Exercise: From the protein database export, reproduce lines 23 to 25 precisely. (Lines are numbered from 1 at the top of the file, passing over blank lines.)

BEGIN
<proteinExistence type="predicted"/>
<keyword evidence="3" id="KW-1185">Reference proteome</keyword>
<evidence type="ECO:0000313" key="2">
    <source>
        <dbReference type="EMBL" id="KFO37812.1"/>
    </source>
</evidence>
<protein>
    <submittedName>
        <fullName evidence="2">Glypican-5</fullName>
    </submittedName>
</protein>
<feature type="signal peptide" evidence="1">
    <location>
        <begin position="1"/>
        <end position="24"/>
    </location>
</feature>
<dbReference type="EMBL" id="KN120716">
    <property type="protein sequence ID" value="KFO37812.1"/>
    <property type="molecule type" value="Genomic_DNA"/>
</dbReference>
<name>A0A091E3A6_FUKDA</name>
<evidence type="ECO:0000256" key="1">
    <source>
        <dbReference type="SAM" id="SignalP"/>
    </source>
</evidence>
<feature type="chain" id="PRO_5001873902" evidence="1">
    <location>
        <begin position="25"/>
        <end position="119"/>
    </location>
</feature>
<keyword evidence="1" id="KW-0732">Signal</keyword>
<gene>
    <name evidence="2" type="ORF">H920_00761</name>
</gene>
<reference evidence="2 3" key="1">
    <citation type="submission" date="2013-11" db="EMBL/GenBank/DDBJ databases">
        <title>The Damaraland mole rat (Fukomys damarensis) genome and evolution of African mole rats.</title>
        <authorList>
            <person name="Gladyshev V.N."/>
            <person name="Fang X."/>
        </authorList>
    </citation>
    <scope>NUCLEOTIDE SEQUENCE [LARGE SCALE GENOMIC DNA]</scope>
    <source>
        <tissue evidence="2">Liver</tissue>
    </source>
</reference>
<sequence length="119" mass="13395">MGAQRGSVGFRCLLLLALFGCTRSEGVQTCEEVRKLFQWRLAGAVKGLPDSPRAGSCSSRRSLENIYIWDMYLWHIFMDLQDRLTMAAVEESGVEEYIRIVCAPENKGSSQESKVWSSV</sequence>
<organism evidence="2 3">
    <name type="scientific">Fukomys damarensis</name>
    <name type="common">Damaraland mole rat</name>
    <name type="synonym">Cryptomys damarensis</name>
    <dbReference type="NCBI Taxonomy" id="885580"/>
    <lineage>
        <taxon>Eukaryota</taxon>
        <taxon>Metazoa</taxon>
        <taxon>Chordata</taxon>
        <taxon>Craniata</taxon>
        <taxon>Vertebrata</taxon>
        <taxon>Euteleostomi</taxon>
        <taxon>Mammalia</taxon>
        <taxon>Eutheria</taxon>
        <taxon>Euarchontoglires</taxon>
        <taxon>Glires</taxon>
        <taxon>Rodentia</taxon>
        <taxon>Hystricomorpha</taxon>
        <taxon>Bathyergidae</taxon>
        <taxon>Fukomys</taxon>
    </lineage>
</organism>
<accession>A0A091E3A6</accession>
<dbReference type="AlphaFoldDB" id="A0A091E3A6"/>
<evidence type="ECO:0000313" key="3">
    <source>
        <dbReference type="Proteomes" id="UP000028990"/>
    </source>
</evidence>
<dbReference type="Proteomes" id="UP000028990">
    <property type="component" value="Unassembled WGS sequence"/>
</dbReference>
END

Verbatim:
<name>A0A091E3A6_FUKDA</name>
<evidence type="ECO:0000256" key="1">
    <source>